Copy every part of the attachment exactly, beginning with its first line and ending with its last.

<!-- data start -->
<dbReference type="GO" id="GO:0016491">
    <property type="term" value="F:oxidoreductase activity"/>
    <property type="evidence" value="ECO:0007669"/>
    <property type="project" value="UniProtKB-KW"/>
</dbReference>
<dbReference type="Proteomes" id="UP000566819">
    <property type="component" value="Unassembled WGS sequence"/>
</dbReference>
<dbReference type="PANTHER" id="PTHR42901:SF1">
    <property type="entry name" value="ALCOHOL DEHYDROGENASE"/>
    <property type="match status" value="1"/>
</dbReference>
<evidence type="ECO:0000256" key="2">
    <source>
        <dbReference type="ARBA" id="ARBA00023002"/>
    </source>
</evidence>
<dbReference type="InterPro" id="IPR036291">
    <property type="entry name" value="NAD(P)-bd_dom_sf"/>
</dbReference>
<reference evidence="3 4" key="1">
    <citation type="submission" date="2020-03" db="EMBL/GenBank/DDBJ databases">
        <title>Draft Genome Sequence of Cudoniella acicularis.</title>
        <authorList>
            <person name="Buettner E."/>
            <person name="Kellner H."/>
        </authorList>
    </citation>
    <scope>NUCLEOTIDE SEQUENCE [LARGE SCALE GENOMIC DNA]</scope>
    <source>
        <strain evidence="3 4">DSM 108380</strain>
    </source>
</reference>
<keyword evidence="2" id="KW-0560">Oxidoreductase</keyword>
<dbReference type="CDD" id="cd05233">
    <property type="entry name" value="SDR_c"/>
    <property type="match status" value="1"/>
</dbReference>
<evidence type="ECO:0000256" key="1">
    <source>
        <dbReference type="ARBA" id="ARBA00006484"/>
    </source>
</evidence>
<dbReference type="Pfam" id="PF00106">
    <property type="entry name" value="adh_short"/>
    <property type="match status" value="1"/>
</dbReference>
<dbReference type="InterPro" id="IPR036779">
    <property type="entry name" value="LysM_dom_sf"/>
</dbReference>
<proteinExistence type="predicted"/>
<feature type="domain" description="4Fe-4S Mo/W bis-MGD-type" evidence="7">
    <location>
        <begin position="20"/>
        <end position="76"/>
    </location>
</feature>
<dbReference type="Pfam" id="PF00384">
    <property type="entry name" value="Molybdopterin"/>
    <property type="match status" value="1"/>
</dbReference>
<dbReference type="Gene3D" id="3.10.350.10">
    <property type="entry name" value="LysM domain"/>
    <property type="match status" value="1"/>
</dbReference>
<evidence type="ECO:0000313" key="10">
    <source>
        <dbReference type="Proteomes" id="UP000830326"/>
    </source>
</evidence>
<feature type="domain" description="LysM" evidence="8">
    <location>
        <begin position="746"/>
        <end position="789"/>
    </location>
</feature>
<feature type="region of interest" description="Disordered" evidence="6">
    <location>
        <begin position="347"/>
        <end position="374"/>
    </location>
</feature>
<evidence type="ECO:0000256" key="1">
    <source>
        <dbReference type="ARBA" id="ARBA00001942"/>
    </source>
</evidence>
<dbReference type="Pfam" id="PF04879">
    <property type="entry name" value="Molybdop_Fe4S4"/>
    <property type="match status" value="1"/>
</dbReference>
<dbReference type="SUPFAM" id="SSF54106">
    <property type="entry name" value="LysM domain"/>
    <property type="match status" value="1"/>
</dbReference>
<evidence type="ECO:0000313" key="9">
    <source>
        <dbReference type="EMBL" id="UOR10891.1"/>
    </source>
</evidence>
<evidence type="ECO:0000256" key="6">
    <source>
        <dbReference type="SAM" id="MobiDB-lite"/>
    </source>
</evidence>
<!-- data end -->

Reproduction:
<dbReference type="GO" id="GO:0016491">
    <property type="term" value="F:oxidoreductase activity"/>
    <property type="evidence" value="ECO:0007669"/>
    <property type="project" value="UniProtKB-KW"/>
</dbReference>
<dbReference type="Proteomes" id="UP000566819">
    <property type="component" value="Unassembled WGS sequence"/>
</dbReference>
<dbReference type="PANTHER" id="PTHR42901:SF1">
    <property type="entry name" value="ALCOHOL DEHYDROGENASE"/>
    <property type="match status" value="1"/>
</dbReference>
<evidence type="ECO:0000256" key="2">
    <source>
        <dbReference type="ARBA" id="ARBA00023002"/>
    </source>
</evidence>
<dbReference type="InterPro" id="IPR036291">
    <property type="entry name" value="NAD(P)-bd_dom_sf"/>
</dbReference>
<reference evidence="3 4" key="1">
    <citation type="submission" date="2020-03" db="EMBL/GenBank/DDBJ databases">
        <title>Draft Genome Sequence of Cudoniella acicularis.</title>
        <authorList>
            <person name="Buettner E."/>
            <person name="Kellner H."/>
        </authorList>
    </citation>
    <scope>NUCLEOTIDE SEQUENCE [LARGE SCALE GENOMIC DNA]</scope>
    <source>
        <strain evidence="3 4">DSM 108380</strain>
    </source>
</reference>
<keyword evidence="2" id="KW-0560">Oxidoreductase</keyword>
<dbReference type="CDD" id="cd05233">
    <property type="entry name" value="SDR_c"/>
    <property type="match status" value="1"/>
</dbReference>
<evidence type="ECO:0000256" key="1">
    <source>
        <dbReference type="ARBA" id="ARBA00006484"/>
    </source>
</evidence>
<dbReference type="Pfam" id="PF00106">
    <property type="entry name" value="adh_short"/>
    <property type="match status" value="1"/>
</dbReference>
<dbReference type="InterPro" id="IPR036779">
    <property type="entry name" value="LysM_dom_sf"/>
</dbReference>
<proteinExistence type="predicted"/>
<feature type="domain" description="4Fe-4S Mo/W bis-MGD-type" evidence="7">
    <location>
        <begin position="20"/>
        <end position="76"/>
    </location>
</feature>
<dbReference type="Pfam" id="PF00384">
    <property type="entry name" value="Molybdopterin"/>
    <property type="match status" value="1"/>
</dbReference>
<dbReference type="Gene3D" id="3.10.350.10">
    <property type="entry name" value="LysM domain"/>
    <property type="match status" value="1"/>
</dbReference>
<evidence type="ECO:0000313" key="10">
    <source>
        <dbReference type="Proteomes" id="UP000830326"/>
    </source>
</evidence>
<feature type="domain" description="LysM" evidence="8">
    <location>
        <begin position="746"/>
        <end position="789"/>
    </location>
</feature>
<feature type="region of interest" description="Disordered" evidence="6">
    <location>
        <begin position="347"/>
        <end position="374"/>
    </location>
</feature>
<evidence type="ECO:0000256" key="1">
    <source>
        <dbReference type="ARBA" id="ARBA00001942"/>
    </source>
</evidence>
<dbReference type="Pfam" id="PF04879">
    <property type="entry name" value="Molybdop_Fe4S4"/>
    <property type="match status" value="1"/>
</dbReference>
<dbReference type="SUPFAM" id="SSF54106">
    <property type="entry name" value="LysM domain"/>
    <property type="match status" value="1"/>
</dbReference>
<evidence type="ECO:0000313" key="9">
    <source>
        <dbReference type="EMBL" id="UOR10891.1"/>
    </source>
</evidence>
<evidence type="ECO:0000256" key="6">
    <source>
        <dbReference type="SAM" id="MobiDB-lite"/>
    </source>
</evidence>